While you were away? Nothing at all

BEIRUT: Three years ago, the artist Rasha Kahil was staying at a friend’s place in Berlin. Her host left her alone in his apartment for an evening, so she started messing around with a second-hand, 35-millimeter camera she had bought online. She took a few still lifes and random test shots. Then she found the self-timer and turned the lens on herself.

Setting the camera down on a table, a shelf, a chair, she took off her clothes and arranged herself in the kitchen, the bedroom, the makeshift dining room in between. Her friend returned later that night, but Kahil never said a word about what she’d done.

If the two of them are still close, then certainly, at this point, he must know that his houseguest spent her time running around his flat naked, taking quick and furtive self-portraits of her body tucked into the intimate folds of his domestic, interior life.

After all, his address provides the title (and his belongings, the backdrop) of the first image in Kahil’s bracing new series of photographs, “In Your Home,” which is now both an exhibition, on view until July 30 at Beirut’s Running Horse Contemporary Art Center, and a book, beautifully produced in a limited edition, each with a different print on the cover.

The quick history of “In Your Home” is this: After Berlin, whenever Kahil found herself alone again in someone else’s house, she whipped out her camera, stripped as much as possible and took a picture of herself naked in the space.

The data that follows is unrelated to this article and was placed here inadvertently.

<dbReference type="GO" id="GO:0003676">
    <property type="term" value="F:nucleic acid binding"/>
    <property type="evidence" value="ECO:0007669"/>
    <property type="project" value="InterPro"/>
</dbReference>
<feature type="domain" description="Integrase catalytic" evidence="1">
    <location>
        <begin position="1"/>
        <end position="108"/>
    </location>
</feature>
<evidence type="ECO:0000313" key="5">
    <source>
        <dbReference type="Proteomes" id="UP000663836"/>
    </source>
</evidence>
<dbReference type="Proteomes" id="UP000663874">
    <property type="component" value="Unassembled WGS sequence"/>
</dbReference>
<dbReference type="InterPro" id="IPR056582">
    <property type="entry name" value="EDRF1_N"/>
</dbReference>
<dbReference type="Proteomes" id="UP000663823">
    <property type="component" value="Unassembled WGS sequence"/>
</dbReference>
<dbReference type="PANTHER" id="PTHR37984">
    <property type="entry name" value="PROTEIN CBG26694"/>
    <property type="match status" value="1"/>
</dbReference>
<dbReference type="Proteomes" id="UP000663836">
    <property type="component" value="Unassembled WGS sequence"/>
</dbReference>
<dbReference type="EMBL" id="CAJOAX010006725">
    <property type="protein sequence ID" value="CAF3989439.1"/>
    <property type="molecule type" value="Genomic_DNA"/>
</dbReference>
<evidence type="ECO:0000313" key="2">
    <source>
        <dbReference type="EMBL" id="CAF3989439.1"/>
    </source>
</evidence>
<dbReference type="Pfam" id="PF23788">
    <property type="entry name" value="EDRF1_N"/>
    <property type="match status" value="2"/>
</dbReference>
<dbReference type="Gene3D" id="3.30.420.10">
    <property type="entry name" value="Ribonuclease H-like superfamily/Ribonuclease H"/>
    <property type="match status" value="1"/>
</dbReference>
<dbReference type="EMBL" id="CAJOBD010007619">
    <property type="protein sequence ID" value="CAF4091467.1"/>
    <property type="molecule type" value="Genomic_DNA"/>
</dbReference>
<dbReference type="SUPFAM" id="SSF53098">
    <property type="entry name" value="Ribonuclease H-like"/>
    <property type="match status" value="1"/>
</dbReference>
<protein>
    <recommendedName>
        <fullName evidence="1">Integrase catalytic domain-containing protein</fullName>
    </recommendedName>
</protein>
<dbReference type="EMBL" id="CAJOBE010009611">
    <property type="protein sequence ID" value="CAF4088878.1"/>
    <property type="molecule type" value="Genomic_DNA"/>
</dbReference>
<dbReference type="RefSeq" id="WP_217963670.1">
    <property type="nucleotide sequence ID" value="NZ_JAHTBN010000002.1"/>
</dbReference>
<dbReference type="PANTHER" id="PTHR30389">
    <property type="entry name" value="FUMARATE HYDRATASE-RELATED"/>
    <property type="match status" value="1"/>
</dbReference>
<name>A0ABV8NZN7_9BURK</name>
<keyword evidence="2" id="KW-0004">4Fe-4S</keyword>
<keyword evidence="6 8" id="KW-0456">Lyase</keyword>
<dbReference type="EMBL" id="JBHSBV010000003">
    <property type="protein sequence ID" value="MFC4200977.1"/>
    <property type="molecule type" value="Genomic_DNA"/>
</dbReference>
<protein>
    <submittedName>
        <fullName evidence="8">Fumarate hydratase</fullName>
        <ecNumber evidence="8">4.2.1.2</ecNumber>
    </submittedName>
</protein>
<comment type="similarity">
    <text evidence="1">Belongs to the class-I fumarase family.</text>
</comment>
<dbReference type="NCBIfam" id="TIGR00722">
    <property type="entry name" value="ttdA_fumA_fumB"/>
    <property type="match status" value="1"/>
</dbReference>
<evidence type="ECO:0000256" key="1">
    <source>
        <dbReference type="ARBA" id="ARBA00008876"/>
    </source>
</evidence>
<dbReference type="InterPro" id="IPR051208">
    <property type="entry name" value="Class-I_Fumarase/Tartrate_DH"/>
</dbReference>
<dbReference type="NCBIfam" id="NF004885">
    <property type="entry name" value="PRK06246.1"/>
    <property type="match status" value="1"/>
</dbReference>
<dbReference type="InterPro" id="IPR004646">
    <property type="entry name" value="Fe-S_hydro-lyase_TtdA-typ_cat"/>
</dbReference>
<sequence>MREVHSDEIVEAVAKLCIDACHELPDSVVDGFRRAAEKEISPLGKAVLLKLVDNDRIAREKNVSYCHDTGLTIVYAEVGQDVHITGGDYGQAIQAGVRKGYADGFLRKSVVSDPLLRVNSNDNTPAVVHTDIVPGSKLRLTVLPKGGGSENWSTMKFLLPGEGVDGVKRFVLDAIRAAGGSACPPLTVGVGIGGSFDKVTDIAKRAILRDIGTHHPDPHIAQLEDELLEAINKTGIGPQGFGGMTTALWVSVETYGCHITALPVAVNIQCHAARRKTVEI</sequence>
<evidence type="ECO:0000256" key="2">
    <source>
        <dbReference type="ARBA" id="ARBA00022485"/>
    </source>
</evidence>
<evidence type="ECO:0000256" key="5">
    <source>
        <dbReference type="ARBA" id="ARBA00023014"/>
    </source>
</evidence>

It didn’t matter whether her host was a friend, a lover or a total stranger, just as it made no difference whether the person disappeared for a night, an hour or a few minutes.

Kahil carried on from 2008 through 2011, in Berlin, New York, Beirut (where she was born) and London (where she is based).

“I was never scared,” she says. “More thrilled and excited. The adrenaline rush often kicked in.”

She did get freaked out once, during a freelance graphic design job, when she visited her boss at his office, which was, of course, his apartment – a perfect scenario for the project.

“He went down to make some Turkish coffee in the kitchen, and I sprang into action,” she recalls.

“But the adrenaline rush turned into the blind fear of him walking in on me naked. I only managed two shots before getting dressed.

She also got caught once, in the house of a friend whose mother came home unexpectedly.

“I heard her turn the key in the door as I was shooting myself under the sink. I barely had time to put on my T-shirt before she came into the kitchen. We were both surprised. When I told her that it was an art project, we relaxed and had a little chat.”

All told, the series consists of 36 shots rumbling with exhibitionism, voyeurism, defiance and vulnerability. Kahil’s pictures create an intriguing tension between public and private, self and other, the erotic and the abject.

In an elegant, art historical sense, “In Your Home” updates Edouard Manet’s “Le dejeuner sur l’herbe,” aka the birth of modernity, by emphasizing the body of a brazen female nude who couldn’t care less about her incongruous context.